In the three-week period following the realization that COVID-19 would have a major impact on American life, more than 16 million people filed for unemployment benefits, far exceeding any short-term job loss that this country has ever experienced. On top of this, certain workers are not eligible for unemployment for one reason or another, so the true number of people out of a job is even greater.
The wave of dismissals has touched every industry, with sectors that rely on assembling groups of people in a small space particularly hard hit. Still, there might be instances where fired workers suspect that a business is using this country’s medical and financial crisis as an excuse to terminate someone for a different, improper reason. If you’ve been terminated while on temporary disability leave, you might wonder about the true motivation for your firing and the legal standards that apply, such as:
- Business necessity — Employers that can show a worker’s termination resulted from a legitimate business necessity or a job performance issue can release someone who’s on disability. The overwhelming economic fallout from the coronavirus likely makes it easy for companies to claim that laying off personnel is consistent with business needs rather than retaliation against someone temporarily unable to work. Still, some protections do exist.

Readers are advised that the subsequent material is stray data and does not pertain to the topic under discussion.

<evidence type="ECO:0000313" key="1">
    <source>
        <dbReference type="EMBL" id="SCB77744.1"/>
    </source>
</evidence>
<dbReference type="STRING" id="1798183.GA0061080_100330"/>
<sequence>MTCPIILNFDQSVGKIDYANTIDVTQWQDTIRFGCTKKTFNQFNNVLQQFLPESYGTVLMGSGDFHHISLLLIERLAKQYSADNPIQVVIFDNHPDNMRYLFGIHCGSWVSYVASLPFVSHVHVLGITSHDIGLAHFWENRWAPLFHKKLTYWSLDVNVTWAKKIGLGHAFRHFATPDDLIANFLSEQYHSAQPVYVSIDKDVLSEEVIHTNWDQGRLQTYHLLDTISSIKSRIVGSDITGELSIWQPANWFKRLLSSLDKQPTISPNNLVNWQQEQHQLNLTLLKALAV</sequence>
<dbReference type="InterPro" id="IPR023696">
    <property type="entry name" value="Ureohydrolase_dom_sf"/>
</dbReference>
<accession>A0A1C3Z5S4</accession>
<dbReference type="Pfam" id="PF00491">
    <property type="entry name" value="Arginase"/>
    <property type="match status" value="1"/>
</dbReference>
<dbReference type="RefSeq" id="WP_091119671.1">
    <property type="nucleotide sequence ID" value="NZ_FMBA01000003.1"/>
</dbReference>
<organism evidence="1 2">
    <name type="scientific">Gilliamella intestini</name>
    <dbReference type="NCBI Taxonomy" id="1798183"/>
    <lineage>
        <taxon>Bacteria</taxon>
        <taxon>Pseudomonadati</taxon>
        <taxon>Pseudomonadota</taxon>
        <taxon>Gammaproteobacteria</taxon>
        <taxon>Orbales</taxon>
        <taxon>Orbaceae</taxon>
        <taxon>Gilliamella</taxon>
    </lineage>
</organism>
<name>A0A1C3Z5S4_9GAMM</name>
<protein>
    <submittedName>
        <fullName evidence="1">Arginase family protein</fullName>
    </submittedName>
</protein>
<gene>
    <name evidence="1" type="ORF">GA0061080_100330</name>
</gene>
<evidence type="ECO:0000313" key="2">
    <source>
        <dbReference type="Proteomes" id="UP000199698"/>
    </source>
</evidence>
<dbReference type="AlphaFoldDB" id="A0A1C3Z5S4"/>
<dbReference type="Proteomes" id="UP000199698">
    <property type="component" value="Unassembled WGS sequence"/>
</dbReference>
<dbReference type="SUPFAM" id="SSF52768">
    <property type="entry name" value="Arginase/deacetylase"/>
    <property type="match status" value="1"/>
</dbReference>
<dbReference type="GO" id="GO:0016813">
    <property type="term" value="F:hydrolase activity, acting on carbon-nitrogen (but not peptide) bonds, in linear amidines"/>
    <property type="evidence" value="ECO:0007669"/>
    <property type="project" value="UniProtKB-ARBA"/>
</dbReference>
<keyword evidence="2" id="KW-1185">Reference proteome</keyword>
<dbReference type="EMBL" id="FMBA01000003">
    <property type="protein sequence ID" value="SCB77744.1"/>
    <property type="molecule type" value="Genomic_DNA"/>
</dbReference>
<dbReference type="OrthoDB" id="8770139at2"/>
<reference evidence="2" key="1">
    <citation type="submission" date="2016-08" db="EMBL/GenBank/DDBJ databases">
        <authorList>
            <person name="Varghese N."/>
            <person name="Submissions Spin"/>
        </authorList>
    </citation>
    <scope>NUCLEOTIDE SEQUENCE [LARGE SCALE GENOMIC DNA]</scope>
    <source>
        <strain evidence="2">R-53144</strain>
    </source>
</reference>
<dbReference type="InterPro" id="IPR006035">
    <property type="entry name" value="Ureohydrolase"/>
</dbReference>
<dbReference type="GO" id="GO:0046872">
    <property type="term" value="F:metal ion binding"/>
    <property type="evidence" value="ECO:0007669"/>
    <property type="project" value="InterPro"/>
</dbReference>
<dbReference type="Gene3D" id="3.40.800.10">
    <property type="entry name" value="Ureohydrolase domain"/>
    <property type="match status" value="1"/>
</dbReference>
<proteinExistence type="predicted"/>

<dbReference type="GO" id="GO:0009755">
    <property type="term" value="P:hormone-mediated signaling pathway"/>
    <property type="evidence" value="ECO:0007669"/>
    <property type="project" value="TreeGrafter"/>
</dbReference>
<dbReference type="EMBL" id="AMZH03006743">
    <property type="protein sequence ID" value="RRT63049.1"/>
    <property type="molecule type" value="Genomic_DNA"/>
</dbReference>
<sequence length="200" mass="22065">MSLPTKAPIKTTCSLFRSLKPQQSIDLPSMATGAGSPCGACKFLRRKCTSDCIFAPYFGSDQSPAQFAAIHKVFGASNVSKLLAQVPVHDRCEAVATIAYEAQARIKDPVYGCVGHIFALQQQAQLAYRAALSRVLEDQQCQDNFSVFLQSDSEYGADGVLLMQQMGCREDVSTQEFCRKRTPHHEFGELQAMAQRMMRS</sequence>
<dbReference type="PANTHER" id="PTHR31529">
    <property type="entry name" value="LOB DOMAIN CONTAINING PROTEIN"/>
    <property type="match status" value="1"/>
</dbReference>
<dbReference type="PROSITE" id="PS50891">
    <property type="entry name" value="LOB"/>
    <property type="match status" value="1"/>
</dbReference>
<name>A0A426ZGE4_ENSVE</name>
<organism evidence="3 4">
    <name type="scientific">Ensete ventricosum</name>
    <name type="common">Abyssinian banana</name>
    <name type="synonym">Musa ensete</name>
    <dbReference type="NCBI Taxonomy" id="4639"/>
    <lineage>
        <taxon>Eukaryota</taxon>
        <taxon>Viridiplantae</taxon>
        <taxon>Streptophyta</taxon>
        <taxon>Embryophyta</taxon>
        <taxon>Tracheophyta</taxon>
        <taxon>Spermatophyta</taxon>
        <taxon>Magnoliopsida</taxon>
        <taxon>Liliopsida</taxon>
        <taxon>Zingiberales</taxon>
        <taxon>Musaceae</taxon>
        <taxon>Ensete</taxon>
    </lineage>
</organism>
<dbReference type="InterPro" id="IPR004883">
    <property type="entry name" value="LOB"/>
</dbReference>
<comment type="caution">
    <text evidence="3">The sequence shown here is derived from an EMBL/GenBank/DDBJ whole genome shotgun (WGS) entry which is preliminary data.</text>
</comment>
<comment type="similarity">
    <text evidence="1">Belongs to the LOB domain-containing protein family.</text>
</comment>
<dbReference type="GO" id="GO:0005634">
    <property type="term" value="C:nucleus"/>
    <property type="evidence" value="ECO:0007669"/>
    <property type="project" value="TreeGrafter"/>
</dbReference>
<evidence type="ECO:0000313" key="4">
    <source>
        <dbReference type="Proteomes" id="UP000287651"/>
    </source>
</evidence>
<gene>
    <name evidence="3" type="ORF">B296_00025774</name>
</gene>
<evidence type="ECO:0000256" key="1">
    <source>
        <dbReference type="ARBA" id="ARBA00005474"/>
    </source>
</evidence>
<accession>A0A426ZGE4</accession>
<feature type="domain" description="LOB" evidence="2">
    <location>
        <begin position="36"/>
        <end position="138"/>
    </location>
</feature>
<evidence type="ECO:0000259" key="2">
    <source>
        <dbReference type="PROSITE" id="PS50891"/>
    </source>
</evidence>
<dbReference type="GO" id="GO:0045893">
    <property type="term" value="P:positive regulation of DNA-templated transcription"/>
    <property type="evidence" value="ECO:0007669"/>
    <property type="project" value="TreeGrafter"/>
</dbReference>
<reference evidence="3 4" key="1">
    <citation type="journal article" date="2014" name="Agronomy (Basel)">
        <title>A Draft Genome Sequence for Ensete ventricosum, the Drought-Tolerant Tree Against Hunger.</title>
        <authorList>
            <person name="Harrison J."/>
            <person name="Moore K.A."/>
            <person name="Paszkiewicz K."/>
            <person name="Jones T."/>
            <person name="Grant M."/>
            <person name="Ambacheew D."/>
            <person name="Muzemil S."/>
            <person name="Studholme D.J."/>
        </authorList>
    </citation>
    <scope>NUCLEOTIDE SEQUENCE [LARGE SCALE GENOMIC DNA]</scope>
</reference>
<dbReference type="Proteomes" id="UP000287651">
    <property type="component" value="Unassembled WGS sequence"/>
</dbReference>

- FMLA and similar state provisions — Covering businesses that employ at least 50 people, the federal Family and Medical Leave Act gives workers up to 12 weeks of unpaid leave to deal with a medical condition, spend time with a newly born infant or assist a loved one facing a serious health challenge. In some states, employees in smaller companies have similar protection. Someone who is absent from the workplace due to FMLA is entitled to job protection when they return, but could be let go due to a general layoff or the elimination of their department. However, if only certain people are dismissed in the layoff, someone cannot be selected because they’re taking FMLA time.
- ADA protections— Under the Americans with Disabilities Act, businesses with 15 or more employees must make reasonable accommodations for workers who have a disability but can perform their job duties. A company that terminates someone’s employment because they don’t want to take the necessary steps is in violation of the law.
Whether you’re concerned about being fired while out of work due to a temporary disability or don’t believe you’re getting the benefits you deserve, obtaining personalized advice from a disability lawyer will give you the information you need to make a smart choice on how to proceed.
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Mastagni Holstedt, APC advises clients on a wide range of disability benefit issues. Please contact the firm online to make an appointment for a consultation.